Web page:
It's still a work in progress.  I haven't seen a change in her appearance.  This is after paying for a very expensive gym and personal trainer.  These are gifts that she had asked for and we sacrifice to give it to her.  I think she is trying but not fully committed.  It makes me crazy because I'm embarrassed of her and for her. She's probably a size 14 and wears a bikini.  I WANT and feel I NEED to say something but can't.   I see a therapist to help me accept and support her. It's not easy.  I would like to talk to you.  I don't go on this website a lot but can make other arrangements to do so.  I feel you pain.  
I will say, I'm glad I came to this site as I don't feel so alone in this for me a real crisis, I love my daughter so much and it kills me to see her so defeated and I do dwell on her weight. It's as if all this is happening to me as I'm very protective of her, she is 19 and a wonderful person and it breaks my heart, I wish she could see things through my eyes, I love her so.
I understand your position.  I'm living too and have been for a long time.   I really try not to say anything but sometimes the look on my face says it all.  I don't pay for the gym any longer.  Realized that I resented it.  I was paying a lot of money and she didn't use it and the PT was a waste of $ too.  She was going to a wedding recently and I couldn't believe she was wearing this dress that was not flattering.  she's now 26 years old and I still try to take control.  I got her to join this personalized shopping service (stitch fix) and so I sent a box to her that consisted of clothes for that weekend and upcoming occasions.   However, I spent  again a lot of money and the clothing didn't fit her well.  She wore them anyway.  I have to stop trying and let her find her own style, etc.   I'm mad at myself for not being a better role model, teach her more about style, etc.  In my heart, I know I did my best but somewhere I failed.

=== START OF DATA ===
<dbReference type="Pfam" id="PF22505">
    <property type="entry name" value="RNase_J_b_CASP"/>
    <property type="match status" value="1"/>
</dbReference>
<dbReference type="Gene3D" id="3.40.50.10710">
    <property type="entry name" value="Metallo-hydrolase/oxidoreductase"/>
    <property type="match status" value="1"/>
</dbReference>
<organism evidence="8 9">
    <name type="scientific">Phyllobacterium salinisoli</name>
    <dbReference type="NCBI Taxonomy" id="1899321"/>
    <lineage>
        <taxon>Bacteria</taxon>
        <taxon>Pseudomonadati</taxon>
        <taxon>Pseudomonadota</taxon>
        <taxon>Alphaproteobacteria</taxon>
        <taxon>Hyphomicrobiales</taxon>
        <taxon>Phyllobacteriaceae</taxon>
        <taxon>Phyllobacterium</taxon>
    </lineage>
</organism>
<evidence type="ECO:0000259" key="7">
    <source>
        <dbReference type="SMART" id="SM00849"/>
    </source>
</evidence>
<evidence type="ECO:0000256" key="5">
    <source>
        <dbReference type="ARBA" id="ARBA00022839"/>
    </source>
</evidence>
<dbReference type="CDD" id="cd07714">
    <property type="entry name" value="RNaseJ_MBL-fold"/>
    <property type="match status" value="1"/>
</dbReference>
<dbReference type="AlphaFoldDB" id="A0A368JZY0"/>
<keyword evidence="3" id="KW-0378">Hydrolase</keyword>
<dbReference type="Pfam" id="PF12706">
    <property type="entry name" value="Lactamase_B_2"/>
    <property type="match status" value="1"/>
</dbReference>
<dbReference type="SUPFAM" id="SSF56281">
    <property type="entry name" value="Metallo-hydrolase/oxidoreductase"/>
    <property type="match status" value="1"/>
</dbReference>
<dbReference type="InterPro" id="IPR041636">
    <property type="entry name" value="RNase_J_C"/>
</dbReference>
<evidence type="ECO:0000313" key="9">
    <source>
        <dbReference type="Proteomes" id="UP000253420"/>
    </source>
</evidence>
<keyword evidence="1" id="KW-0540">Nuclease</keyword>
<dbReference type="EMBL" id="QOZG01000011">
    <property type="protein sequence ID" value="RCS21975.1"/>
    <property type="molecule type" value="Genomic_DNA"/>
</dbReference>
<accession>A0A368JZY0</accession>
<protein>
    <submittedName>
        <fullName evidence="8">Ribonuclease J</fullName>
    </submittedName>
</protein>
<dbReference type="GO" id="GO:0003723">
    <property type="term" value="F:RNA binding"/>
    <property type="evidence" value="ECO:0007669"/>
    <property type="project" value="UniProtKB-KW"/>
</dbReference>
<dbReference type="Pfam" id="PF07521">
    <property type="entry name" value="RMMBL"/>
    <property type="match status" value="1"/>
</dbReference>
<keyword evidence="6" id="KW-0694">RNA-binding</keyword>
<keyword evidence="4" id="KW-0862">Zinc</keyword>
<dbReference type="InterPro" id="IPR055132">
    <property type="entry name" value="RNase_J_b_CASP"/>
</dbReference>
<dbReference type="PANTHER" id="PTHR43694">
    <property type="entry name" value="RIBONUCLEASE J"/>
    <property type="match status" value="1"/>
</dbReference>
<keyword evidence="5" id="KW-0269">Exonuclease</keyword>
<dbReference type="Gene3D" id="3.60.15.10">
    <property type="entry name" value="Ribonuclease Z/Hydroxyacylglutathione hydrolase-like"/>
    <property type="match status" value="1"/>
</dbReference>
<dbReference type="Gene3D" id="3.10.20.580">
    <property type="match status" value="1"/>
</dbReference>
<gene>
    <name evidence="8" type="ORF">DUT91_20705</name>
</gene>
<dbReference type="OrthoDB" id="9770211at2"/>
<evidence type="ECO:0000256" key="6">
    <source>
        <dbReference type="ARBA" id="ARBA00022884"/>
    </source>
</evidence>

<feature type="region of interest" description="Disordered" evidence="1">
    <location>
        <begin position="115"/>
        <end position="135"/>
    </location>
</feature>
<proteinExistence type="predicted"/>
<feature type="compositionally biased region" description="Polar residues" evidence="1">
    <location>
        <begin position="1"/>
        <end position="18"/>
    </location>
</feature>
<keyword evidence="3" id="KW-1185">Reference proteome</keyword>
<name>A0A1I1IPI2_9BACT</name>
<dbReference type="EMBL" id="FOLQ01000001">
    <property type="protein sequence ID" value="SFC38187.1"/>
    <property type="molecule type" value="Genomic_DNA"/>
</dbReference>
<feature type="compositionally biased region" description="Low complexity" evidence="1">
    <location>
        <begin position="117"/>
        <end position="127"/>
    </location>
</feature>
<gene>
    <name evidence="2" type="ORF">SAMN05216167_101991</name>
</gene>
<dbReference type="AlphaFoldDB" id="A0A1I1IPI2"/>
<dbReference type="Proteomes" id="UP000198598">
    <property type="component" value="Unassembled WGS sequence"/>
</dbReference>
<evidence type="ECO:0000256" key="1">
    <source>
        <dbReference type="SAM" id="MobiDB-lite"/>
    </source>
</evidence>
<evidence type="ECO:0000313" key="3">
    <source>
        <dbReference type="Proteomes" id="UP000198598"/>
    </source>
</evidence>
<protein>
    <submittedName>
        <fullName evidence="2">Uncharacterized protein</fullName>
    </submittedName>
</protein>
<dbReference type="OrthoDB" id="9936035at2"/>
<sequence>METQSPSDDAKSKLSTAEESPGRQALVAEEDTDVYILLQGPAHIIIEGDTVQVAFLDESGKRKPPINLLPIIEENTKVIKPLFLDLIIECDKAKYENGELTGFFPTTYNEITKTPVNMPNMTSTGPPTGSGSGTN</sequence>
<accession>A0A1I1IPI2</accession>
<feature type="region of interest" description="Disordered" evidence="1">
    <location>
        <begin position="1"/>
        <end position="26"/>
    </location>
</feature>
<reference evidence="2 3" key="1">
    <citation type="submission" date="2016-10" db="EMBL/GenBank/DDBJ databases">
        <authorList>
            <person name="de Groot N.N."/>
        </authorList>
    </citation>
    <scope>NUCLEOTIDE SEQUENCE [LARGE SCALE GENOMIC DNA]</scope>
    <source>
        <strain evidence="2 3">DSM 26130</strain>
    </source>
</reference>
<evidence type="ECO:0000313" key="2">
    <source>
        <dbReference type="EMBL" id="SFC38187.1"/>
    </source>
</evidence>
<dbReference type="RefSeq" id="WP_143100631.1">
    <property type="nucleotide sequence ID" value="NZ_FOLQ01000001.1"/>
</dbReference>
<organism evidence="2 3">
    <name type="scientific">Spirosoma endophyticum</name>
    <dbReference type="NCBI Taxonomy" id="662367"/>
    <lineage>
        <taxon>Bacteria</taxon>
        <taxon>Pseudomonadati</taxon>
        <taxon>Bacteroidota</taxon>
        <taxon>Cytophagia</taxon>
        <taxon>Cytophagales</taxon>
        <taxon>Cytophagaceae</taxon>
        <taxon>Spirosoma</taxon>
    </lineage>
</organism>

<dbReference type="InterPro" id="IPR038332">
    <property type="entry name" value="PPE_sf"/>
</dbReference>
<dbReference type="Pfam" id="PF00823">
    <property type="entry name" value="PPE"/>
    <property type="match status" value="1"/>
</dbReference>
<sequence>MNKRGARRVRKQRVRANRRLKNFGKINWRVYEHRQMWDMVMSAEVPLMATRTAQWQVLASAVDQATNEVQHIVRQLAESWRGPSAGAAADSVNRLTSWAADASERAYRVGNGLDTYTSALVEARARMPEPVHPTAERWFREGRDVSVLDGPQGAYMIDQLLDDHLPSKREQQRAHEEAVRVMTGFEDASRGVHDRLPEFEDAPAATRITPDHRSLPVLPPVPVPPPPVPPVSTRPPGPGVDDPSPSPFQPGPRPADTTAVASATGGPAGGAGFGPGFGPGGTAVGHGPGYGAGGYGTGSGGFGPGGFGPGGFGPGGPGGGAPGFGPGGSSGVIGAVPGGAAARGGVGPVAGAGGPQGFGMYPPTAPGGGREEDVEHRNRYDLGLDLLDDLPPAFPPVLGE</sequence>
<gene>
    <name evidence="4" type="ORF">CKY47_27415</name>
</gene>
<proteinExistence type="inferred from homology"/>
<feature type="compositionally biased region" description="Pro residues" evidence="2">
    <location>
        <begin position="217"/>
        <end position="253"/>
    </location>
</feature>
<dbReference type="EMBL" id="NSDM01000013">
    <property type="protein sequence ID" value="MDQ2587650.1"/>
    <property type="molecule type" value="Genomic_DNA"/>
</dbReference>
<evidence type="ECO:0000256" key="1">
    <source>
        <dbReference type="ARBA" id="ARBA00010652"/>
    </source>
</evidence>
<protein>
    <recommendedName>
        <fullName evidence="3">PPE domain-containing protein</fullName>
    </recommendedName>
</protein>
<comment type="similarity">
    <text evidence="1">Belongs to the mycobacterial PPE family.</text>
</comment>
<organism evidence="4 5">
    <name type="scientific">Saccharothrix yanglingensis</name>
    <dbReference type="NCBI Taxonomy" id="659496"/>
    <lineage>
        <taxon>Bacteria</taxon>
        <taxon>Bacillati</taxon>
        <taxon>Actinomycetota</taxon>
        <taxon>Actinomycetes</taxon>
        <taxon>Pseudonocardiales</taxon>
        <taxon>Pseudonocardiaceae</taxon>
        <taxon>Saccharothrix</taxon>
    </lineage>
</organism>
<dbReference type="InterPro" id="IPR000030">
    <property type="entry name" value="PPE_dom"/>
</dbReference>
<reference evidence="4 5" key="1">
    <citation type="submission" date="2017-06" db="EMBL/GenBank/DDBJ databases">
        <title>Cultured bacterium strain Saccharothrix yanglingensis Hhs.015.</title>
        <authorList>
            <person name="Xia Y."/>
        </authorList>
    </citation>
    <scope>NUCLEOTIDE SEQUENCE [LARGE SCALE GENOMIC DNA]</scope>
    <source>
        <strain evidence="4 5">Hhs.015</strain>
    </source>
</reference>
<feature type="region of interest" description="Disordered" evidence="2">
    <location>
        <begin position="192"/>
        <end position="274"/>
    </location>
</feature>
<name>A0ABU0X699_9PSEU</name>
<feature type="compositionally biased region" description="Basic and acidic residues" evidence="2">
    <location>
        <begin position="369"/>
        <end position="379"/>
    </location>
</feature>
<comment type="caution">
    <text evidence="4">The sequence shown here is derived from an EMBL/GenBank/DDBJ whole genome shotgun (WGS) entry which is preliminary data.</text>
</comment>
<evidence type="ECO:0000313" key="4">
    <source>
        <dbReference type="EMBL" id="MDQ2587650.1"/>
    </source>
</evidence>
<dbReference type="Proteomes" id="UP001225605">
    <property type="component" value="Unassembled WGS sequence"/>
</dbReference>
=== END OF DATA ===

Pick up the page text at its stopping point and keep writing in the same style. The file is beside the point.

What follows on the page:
I beat myself up all the time.  I pray and beg God to help her, to help me.  I'm learning as I go, I still see a therapist and it does help.   It shouldn't be this hard.  I kind of envy mom's that can go shopping with their daughters and don't have to walk on egg shells with their daughters.   It's not a good situation.   Sometimes I think something is wrong with me.  However, when I go on this site, I realize I'm not the only mom that just wants the best for our daughters.  we're not asking for much.   I want the best for her and would give up everything for that.  I trust that things will change and this to will pass.  In the meantime, I'm trying to be loving, supportive, kind and the best mom that I can be.   Please feel free to reach out to me at ***@****. anytime if you want to chat personally.